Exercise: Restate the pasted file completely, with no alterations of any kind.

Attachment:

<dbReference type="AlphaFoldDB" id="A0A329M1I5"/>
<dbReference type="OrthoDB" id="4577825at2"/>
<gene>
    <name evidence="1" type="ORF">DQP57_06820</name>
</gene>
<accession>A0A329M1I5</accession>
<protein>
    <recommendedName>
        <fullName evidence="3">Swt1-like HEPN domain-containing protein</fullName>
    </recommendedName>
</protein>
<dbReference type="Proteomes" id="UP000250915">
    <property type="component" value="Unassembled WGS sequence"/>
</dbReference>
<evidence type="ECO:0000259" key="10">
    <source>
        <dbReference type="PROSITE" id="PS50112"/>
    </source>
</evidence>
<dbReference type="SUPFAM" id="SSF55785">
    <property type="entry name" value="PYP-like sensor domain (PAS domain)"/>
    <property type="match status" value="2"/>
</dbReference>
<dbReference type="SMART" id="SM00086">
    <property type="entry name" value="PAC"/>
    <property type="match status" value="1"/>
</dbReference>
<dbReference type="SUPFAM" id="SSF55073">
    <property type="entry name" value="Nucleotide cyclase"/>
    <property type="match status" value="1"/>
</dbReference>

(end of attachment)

<dbReference type="AlphaFoldDB" id="A0A329M1I5"/>
<dbReference type="OrthoDB" id="4577825at2"/>
<gene>
    <name evidence="1" type="ORF">DQP57_06820</name>
</gene>
<accession>A0A329M1I5</accession>
<protein>
    <recommendedName>
        <fullName evidence="3">Swt1-like HEPN domain-containing protein</fullName>
    </recommendedName>
</protein>
<dbReference type="Proteomes" id="UP000250915">
    <property type="component" value="Unassembled WGS sequence"/>
</dbReference>
<evidence type="ECO:0000259" key="10">
    <source>
        <dbReference type="PROSITE" id="PS50112"/>
    </source>
</evidence>
<dbReference type="SUPFAM" id="SSF55785">
    <property type="entry name" value="PYP-like sensor domain (PAS domain)"/>
    <property type="match status" value="2"/>
</dbReference>
<dbReference type="SMART" id="SM00086">
    <property type="entry name" value="PAC"/>
    <property type="match status" value="1"/>
</dbReference>
<dbReference type="SUPFAM" id="SSF55073">
    <property type="entry name" value="Nucleotide cyclase"/>
    <property type="match status" value="1"/>
</dbReference>